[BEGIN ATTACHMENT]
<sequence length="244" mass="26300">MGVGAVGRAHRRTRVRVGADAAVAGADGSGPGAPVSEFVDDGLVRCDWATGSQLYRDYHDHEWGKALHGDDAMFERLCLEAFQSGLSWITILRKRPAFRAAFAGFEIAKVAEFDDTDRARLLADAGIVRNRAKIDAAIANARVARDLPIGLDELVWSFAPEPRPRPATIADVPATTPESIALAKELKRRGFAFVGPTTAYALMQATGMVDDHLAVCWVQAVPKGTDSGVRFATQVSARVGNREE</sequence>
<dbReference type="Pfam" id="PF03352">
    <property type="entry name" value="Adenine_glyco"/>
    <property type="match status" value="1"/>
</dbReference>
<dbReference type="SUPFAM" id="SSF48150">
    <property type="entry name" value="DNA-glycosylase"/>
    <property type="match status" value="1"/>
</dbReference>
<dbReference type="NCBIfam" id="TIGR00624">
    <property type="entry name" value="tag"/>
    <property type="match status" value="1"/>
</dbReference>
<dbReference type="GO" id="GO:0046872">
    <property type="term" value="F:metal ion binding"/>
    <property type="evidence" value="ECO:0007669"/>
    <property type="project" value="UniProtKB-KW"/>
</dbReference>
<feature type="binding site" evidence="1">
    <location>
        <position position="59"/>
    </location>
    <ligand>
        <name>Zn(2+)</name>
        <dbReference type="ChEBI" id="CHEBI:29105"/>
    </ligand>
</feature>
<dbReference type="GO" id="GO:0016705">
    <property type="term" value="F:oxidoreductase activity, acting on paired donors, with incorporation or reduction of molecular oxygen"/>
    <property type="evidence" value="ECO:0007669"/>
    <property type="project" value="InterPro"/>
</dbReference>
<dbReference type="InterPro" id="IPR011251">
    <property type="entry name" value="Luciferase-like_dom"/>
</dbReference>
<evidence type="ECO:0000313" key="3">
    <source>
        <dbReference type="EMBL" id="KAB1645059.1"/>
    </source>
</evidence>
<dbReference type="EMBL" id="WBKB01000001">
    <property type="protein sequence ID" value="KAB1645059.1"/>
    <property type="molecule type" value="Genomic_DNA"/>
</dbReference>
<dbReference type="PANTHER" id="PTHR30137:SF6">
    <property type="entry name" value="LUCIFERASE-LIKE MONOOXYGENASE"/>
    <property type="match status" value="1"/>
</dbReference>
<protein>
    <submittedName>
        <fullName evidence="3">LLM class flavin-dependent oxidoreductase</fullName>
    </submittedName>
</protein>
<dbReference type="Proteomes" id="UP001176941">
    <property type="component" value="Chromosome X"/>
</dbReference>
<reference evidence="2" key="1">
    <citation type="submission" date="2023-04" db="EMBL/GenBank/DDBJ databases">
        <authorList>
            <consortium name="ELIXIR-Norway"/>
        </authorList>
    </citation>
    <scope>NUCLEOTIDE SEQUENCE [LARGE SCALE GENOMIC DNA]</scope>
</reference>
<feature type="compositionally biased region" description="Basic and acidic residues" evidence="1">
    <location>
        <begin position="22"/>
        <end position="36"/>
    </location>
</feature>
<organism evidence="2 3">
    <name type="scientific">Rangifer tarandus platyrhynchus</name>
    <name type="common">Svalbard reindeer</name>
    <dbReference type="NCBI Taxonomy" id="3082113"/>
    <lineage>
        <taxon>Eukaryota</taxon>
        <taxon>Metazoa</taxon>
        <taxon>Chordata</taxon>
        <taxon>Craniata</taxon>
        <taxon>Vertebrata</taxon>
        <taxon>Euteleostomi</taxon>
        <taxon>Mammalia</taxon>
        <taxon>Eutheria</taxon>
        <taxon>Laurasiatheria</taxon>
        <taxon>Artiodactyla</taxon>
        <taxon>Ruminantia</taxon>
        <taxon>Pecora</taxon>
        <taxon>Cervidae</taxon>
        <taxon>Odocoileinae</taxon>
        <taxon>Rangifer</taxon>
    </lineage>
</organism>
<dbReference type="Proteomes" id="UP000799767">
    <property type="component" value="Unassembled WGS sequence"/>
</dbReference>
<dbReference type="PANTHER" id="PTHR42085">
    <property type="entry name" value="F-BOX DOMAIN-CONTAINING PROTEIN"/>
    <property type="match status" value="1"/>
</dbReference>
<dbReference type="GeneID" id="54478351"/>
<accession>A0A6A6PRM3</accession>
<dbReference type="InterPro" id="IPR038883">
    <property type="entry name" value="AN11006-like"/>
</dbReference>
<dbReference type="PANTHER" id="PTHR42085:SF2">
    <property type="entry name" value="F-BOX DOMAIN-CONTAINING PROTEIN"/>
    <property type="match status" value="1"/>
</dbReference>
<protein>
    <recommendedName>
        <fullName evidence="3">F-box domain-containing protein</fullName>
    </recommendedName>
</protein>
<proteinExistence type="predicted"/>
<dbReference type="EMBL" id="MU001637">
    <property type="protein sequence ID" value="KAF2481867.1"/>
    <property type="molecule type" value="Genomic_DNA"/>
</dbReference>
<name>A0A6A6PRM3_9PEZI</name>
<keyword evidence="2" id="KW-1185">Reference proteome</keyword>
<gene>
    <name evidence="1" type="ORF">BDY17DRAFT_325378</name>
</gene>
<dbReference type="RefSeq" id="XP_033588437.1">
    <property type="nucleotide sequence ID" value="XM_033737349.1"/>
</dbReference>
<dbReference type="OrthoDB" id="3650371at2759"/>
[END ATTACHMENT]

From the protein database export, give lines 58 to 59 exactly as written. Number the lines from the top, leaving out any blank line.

    <citation type="submission" date="2023-04" db="EMBL/GenBank/DDBJ databases">
        <authorList>